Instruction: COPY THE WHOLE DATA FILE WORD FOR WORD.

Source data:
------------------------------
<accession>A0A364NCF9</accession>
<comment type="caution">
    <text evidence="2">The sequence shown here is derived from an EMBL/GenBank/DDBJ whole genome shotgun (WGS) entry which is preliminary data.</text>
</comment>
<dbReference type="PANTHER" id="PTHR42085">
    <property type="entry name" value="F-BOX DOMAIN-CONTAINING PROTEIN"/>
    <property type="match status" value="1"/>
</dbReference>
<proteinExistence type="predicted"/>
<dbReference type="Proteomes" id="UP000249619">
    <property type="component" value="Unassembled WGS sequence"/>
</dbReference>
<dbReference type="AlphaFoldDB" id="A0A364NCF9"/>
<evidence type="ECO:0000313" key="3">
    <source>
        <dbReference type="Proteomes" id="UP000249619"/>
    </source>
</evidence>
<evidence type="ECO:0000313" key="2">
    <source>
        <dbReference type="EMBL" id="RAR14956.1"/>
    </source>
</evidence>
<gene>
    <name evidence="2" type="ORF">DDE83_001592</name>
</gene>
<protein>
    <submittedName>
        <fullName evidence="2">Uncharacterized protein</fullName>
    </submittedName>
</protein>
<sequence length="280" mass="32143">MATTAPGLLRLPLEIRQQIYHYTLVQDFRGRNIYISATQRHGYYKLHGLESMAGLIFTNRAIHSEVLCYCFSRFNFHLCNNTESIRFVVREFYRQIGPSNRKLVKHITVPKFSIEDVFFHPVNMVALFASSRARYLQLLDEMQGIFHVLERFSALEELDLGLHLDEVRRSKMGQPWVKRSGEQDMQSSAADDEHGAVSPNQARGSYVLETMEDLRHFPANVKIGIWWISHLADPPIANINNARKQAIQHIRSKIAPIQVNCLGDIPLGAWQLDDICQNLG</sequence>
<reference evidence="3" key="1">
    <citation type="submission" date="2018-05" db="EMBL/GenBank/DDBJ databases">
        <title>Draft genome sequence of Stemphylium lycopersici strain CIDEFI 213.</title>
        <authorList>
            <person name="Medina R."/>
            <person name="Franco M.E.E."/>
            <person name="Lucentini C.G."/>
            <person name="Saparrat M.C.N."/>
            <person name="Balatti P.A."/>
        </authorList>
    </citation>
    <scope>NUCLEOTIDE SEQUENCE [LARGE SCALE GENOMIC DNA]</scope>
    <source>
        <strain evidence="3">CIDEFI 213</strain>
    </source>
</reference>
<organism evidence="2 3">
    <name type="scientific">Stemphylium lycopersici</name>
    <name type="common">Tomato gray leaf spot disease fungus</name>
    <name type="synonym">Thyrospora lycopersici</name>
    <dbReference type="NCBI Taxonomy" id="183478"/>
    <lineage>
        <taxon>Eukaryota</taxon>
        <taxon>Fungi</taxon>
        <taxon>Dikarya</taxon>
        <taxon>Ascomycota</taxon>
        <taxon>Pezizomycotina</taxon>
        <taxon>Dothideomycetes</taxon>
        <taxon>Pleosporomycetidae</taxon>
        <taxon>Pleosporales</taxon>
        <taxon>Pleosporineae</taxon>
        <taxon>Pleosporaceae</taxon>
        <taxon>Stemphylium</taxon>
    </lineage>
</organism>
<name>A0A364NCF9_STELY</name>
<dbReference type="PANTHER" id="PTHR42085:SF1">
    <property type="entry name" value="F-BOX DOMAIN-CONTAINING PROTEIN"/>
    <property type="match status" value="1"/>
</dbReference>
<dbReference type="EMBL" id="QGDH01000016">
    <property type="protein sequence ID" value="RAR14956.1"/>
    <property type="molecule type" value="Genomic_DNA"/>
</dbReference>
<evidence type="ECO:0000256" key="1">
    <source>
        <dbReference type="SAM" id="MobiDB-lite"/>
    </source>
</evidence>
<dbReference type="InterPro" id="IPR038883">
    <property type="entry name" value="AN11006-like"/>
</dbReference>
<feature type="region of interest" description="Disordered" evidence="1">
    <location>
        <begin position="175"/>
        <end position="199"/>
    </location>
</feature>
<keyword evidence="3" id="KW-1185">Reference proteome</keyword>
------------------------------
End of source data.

<accession>A0A364NCF9</accession>
<comment type="caution">
    <text evidence="2">The sequence shown here is derived from an EMBL/GenBank/DDBJ whole genome shotgun (WGS) entry which is preliminary data.</text>
</comment>
<dbReference type="PANTHER" id="PTHR42085">
    <property type="entry name" value="F-BOX DOMAIN-CONTAINING PROTEIN"/>
    <property type="match status" value="1"/>
</dbReference>
<proteinExistence type="predicted"/>
<dbReference type="Proteomes" id="UP000249619">
    <property type="component" value="Unassembled WGS sequence"/>
</dbReference>
<dbReference type="AlphaFoldDB" id="A0A364NCF9"/>
<evidence type="ECO:0000313" key="3">
    <source>
        <dbReference type="Proteomes" id="UP000249619"/>
    </source>
</evidence>
<evidence type="ECO:0000313" key="2">
    <source>
        <dbReference type="EMBL" id="RAR14956.1"/>
    </source>
</evidence>
<gene>
    <name evidence="2" type="ORF">DDE83_001592</name>
</gene>
<protein>
    <submittedName>
        <fullName evidence="2">Uncharacterized protein</fullName>
    </submittedName>
</protein>
<sequence length="280" mass="32143">MATTAPGLLRLPLEIRQQIYHYTLVQDFRGRNIYISATQRHGYYKLHGLESMAGLIFTNRAIHSEVLCYCFSRFNFHLCNNTESIRFVVREFYRQIGPSNRKLVKHITVPKFSIEDVFFHPVNMVALFASSRARYLQLLDEMQGIFHVLERFSALEELDLGLHLDEVRRSKMGQPWVKRSGEQDMQSSAADDEHGAVSPNQARGSYVLETMEDLRHFPANVKIGIWWISHLADPPIANINNARKQAIQHIRSKIAPIQVNCLGDIPLGAWQLDDICQNLG</sequence>
<reference evidence="3" key="1">
    <citation type="submission" date="2018-05" db="EMBL/GenBank/DDBJ databases">
        <title>Draft genome sequence of Stemphylium lycopersici strain CIDEFI 213.</title>
        <authorList>
            <person name="Medina R."/>
            <person name="Franco M.E.E."/>
            <person name="Lucentini C.G."/>
            <person name="Saparrat M.C.N."/>
            <person name="Balatti P.A."/>
        </authorList>
    </citation>
    <scope>NUCLEOTIDE SEQUENCE [LARGE SCALE GENOMIC DNA]</scope>
    <source>
        <strain evidence="3">CIDEFI 213</strain>
    </source>
</reference>
<organism evidence="2 3">
    <name type="scientific">Stemphylium lycopersici</name>
    <name type="common">Tomato gray leaf spot disease fungus</name>
    <name type="synonym">Thyrospora lycopersici</name>
    <dbReference type="NCBI Taxonomy" id="183478"/>
    <lineage>
        <taxon>Eukaryota</taxon>
        <taxon>Fungi</taxon>
        <taxon>Dikarya</taxon>
        <taxon>Ascomycota</taxon>
        <taxon>Pezizomycotina</taxon>
        <taxon>Dothideomycetes</taxon>
        <taxon>Pleosporomycetidae</taxon>
        <taxon>Pleosporales</taxon>
        <taxon>Pleosporineae</taxon>
        <taxon>Pleosporaceae</taxon>
        <taxon>Stemphylium</taxon>
    </lineage>
</organism>
<name>A0A364NCF9_STELY</name>
<dbReference type="PANTHER" id="PTHR42085:SF1">
    <property type="entry name" value="F-BOX DOMAIN-CONTAINING PROTEIN"/>
    <property type="match status" value="1"/>
</dbReference>
<dbReference type="EMBL" id="QGDH01000016">
    <property type="protein sequence ID" value="RAR14956.1"/>
    <property type="molecule type" value="Genomic_DNA"/>
</dbReference>
<evidence type="ECO:0000256" key="1">
    <source>
        <dbReference type="SAM" id="MobiDB-lite"/>
    </source>
</evidence>
<dbReference type="InterPro" id="IPR038883">
    <property type="entry name" value="AN11006-like"/>
</dbReference>
<feature type="region of interest" description="Disordered" evidence="1">
    <location>
        <begin position="175"/>
        <end position="199"/>
    </location>
</feature>
<keyword evidence="3" id="KW-1185">Reference proteome</keyword>